Make your own particle quiz

What do you think is the most difficult thing to get to grips with in Japanese grammar?
Well, the first thing us Japanese teachers usually hear when we pose this question is "PARTICLES!"
What do you think?

How are you studying in order to overcome the problem of these pesky particles?
Are you trying lots of drills?

Here we'll introduce some contents called 'Let's make the quiz of the particle' where you can make your own quiz using any Japanese text you read, not just question compilations and textbooks, but any kind of written material you use to study.

One of the contents of YYNIHONGO (Introduction article) is a clever feature called 'Let's make the quiz of the particle', which allows you to make a fill-in-the-blank style quiz from any written Japanese source.

From the menu buttons panel, hover over the notepad and pen icon, then choose the option 'Let's make the quiz of the particle' from the menu that pops up.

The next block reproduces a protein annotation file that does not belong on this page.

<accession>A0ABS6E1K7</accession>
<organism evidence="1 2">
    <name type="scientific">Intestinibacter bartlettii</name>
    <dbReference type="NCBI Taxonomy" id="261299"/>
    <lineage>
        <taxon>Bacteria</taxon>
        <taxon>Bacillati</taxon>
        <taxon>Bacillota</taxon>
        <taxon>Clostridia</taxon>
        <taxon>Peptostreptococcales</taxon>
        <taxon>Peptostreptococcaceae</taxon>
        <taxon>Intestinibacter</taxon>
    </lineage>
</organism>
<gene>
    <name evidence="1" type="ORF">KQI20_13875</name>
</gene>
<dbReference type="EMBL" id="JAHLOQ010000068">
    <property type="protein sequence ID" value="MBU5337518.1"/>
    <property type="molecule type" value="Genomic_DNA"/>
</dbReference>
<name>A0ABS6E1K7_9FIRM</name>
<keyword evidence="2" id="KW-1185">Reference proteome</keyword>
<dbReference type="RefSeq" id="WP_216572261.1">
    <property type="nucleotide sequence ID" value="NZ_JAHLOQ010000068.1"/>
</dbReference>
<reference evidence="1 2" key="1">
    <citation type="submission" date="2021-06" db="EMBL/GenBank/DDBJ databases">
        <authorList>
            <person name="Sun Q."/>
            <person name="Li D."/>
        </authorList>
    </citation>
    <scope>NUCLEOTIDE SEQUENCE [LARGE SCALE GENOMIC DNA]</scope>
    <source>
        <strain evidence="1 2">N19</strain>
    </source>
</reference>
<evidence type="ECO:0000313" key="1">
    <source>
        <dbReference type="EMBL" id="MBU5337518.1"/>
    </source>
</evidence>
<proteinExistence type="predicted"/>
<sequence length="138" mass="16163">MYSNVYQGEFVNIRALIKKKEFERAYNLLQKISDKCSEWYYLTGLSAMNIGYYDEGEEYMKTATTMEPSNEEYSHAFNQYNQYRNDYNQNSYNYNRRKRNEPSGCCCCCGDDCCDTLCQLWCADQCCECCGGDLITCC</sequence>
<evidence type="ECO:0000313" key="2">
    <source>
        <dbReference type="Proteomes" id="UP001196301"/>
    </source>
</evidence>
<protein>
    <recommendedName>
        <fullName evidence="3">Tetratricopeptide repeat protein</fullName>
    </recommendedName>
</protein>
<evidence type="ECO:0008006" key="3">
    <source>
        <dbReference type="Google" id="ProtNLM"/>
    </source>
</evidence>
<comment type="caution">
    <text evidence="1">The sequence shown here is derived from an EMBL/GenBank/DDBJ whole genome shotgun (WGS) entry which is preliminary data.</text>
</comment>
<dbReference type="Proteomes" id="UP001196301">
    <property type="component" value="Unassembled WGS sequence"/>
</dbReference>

Having done that, you can now begin making your own fill-in-the blank particle-based questions.
Type, or copy and paste, the Japanese text from which you want to make a question into the box at the top.

Okay, let's try making a question.
We'll copy a line from YYNIHONGO's '日本語教師の日記 (Japanese teacher's diary)', then press the button marked 'Make a question'.

Having done this, the particles in the sentence are all replaced by the numbers 1 to 11 in the Question section. Underneath, you can see that the corresponding numbers have a multiple choice selection for the answers.

Put a check next to the correct particle for each, then click on 'Check the answers'.

Next, click on 'Display an original text' and you'll be shown the original sentence you entered.
You can check your answers again using this.

You can't save the quiz you make, but if you think you might want to try the same quiz again and again, you can always copy and paste the page into a new document on a word-processing program like Microsoft Word, then save it as a Word document.

If you want to practise using particles correctly, with this function you can have a fill-in-the-blanks set of questions automatically made for you, for any text you like. This means that you can self-check your grammar, even with passages designed primarily to test your reading comprehension. A convenient feature, don't you think?

Last update 2010.04.14

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